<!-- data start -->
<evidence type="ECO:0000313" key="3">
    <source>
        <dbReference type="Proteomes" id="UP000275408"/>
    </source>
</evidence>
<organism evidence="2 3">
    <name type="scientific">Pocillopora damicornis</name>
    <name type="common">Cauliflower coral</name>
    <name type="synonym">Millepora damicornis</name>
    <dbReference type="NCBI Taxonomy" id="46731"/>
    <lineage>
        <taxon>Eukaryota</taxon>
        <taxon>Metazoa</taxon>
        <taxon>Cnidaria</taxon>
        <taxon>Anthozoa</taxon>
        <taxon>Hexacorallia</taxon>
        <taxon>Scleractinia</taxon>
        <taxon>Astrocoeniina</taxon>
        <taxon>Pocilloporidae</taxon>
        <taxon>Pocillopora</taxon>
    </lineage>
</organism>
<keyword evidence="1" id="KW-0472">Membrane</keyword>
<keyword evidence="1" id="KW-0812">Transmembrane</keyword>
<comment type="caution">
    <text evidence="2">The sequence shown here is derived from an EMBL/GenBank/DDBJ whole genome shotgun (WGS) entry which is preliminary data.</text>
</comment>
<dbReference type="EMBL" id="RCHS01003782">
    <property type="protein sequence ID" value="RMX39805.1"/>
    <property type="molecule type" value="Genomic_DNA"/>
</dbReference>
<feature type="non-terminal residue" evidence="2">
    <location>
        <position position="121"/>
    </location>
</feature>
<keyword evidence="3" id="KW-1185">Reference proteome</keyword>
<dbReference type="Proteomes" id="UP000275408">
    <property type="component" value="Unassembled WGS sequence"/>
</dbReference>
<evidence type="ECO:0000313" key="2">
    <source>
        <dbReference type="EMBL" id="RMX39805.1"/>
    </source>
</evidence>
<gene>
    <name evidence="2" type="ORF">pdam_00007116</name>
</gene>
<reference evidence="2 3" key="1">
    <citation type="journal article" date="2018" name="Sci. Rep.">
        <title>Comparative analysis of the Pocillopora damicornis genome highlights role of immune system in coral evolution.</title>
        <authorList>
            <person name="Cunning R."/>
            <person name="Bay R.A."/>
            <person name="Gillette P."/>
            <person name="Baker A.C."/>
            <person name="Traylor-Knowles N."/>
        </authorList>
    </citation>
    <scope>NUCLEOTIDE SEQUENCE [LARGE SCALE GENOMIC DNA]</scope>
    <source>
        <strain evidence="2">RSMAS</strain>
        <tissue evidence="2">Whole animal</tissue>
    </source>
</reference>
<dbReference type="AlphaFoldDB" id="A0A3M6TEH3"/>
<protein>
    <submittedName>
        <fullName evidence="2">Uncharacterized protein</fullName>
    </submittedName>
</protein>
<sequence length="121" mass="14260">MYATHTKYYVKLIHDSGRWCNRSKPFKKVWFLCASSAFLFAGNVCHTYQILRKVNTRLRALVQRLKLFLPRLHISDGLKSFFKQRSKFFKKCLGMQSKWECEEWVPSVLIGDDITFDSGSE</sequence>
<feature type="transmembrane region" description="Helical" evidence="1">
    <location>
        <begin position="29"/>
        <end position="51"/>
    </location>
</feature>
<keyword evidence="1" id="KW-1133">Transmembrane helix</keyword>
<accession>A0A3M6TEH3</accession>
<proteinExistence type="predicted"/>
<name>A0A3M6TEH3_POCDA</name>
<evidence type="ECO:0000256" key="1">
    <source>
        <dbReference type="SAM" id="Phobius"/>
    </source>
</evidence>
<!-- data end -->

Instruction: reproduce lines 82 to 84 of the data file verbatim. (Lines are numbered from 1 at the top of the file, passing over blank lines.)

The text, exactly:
<name>A0A3M6TEH3_POCDA</name>
<evidence type="ECO:0000256" key="1">
    <source>